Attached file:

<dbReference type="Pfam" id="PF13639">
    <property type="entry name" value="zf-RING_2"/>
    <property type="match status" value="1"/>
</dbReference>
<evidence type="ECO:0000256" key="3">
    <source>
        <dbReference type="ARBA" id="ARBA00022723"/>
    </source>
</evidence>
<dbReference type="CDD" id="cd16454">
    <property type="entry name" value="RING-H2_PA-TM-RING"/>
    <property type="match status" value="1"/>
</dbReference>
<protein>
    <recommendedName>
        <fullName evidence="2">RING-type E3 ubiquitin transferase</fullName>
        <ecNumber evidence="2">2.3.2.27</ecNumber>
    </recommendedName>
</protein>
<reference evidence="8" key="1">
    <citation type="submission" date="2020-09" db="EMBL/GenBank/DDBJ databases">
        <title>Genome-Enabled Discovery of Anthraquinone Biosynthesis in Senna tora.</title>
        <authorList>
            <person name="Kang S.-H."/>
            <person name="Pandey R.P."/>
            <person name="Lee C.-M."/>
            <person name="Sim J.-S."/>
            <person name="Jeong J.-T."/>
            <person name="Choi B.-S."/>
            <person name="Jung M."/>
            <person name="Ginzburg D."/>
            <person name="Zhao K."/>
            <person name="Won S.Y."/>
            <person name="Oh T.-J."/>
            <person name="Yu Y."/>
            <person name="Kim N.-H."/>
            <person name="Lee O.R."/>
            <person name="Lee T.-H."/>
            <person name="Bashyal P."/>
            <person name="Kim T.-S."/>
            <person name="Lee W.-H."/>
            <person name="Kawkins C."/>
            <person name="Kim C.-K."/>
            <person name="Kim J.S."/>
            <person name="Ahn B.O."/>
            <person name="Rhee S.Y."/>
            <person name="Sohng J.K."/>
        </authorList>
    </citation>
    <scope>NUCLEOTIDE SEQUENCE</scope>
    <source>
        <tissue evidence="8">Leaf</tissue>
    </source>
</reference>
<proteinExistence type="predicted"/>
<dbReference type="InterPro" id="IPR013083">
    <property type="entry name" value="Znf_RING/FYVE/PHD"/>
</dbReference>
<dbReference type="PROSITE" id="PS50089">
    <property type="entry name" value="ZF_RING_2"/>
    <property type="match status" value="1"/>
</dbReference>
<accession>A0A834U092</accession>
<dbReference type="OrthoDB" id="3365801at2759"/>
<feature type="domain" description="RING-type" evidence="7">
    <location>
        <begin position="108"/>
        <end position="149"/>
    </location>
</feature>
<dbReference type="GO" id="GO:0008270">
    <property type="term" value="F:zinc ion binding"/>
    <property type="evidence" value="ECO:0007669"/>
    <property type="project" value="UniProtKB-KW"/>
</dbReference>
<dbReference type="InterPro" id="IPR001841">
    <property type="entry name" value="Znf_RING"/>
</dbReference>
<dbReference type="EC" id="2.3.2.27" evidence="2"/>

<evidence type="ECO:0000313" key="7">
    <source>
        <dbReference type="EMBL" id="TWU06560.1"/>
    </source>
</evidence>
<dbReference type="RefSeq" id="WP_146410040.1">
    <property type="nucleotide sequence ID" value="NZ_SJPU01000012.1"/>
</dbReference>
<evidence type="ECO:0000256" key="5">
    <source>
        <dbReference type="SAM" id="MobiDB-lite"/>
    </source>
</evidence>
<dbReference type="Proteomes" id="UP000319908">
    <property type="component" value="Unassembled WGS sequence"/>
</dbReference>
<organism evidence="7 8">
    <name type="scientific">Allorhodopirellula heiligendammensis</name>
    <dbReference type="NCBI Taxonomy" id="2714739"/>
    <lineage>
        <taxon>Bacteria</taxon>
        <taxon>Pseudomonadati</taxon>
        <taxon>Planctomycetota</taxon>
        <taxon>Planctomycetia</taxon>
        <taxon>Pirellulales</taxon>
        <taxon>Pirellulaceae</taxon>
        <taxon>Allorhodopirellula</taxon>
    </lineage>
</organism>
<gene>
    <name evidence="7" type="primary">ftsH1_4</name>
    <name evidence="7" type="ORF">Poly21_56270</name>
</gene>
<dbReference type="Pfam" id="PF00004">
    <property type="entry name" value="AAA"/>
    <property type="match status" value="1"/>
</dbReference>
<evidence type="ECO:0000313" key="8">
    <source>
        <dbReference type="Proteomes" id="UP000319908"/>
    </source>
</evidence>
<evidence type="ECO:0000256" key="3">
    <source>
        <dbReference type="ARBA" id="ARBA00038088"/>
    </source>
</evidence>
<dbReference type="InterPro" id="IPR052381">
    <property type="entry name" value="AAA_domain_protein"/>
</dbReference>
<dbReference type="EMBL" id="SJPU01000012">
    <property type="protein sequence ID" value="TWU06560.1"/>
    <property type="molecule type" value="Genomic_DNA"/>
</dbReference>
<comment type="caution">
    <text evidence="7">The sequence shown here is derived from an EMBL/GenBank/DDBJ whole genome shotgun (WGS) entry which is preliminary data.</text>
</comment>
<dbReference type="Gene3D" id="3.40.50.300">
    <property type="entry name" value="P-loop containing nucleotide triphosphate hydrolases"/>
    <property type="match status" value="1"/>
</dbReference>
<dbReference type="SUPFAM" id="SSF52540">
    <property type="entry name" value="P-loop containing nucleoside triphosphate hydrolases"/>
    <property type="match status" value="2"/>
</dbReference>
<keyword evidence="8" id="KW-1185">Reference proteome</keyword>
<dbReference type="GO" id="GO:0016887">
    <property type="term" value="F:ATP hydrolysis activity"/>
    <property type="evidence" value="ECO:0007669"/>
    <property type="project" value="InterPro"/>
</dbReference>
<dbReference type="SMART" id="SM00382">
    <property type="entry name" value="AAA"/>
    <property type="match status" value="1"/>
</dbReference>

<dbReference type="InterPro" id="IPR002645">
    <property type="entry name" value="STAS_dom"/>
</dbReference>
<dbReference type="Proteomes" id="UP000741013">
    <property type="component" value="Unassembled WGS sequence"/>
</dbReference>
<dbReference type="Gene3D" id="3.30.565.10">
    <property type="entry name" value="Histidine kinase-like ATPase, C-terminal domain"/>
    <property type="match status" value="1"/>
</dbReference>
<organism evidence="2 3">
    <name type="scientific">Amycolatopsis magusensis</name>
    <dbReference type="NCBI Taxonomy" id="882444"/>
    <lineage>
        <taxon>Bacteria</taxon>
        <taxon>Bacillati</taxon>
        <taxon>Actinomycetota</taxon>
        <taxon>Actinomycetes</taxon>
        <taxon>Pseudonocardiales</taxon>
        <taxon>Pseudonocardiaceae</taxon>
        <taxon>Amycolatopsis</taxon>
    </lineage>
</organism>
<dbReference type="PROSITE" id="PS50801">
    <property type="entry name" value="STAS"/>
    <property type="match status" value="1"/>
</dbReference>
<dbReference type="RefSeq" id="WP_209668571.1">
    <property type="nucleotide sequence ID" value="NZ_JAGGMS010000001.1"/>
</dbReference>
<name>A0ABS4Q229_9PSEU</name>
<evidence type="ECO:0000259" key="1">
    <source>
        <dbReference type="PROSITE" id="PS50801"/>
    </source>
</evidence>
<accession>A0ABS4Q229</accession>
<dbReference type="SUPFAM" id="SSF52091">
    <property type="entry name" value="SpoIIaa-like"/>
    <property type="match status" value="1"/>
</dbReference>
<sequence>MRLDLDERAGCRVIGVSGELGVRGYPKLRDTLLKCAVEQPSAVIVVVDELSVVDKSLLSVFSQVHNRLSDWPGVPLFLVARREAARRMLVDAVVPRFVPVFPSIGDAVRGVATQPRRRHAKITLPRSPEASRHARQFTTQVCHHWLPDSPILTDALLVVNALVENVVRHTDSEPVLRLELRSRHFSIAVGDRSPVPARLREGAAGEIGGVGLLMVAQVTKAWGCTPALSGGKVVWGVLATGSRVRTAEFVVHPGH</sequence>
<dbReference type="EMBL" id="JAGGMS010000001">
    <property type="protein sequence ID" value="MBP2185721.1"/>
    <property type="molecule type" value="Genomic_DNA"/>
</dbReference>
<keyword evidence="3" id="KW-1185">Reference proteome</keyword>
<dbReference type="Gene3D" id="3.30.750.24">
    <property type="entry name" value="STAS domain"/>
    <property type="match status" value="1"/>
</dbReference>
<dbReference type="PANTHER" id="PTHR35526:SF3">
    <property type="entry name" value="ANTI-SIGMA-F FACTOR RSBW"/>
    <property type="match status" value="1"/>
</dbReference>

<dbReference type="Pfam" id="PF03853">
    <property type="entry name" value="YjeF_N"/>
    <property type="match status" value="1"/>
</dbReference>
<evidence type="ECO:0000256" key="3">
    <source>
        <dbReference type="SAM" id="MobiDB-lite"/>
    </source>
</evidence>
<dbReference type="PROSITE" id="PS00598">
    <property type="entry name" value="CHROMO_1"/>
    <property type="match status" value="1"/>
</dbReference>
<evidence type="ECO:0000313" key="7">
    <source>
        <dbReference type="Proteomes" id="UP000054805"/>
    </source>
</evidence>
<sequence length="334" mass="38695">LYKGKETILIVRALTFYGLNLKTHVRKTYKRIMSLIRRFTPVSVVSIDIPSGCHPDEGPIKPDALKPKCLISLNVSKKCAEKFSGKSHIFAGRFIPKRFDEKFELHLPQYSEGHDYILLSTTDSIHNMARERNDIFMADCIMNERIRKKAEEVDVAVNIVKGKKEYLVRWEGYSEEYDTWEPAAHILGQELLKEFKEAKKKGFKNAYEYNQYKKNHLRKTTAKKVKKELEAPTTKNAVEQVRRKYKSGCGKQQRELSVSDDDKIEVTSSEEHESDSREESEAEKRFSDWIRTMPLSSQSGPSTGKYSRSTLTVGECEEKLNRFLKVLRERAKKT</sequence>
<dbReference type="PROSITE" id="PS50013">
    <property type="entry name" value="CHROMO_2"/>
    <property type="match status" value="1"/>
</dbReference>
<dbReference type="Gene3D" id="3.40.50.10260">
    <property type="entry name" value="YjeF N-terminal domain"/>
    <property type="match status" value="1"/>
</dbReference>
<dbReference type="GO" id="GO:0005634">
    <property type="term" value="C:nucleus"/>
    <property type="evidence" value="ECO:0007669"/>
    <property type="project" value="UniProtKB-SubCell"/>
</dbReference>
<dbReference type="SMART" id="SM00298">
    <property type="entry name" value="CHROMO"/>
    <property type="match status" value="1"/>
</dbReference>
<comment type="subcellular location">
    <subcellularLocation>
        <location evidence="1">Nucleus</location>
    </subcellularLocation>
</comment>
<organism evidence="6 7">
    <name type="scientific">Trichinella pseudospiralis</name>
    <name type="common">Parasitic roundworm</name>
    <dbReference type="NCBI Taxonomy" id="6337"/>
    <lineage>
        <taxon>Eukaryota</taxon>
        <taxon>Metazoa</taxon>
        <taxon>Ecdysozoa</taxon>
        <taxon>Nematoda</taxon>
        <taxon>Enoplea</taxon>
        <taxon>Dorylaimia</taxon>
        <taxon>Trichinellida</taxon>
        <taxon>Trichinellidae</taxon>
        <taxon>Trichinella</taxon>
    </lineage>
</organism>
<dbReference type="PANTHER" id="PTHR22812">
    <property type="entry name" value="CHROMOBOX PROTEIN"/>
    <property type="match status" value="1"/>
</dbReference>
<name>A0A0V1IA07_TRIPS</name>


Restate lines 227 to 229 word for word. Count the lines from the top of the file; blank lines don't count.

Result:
</evidence>
<sequence length="334" mass="38695">LYKGKETILIVRALTFYGLNLKTHVRKTYKRIMSLIRRFTPVSVVSIDIPSGCHPDEGPIKPDALKPKCLISLNVSKKCAEKFSGKSHIFAGRFIPKRFDEKFELHLPQYSEGHDYILLSTTDSIHNMARERNDIFMADCIMNERIRKKAEEVDVAVNIVKGKKEYLVRWEGYSEEYDTWEPAAHILGQELLKEFKEAKKKGFKNAYEYNQYKKNHLRKTTAKKVKKELEAPTTKNAVEQVRRKYKSGCGKQQRELSVSDDDKIEVTSSEEHESDSREESEAEKRFSDWIRTMPLSSQSGPSTGKYSRSTLTVGECEEKLNRFLKVLRERAKKT</sequence>
<dbReference type="PROSITE" id="PS50013">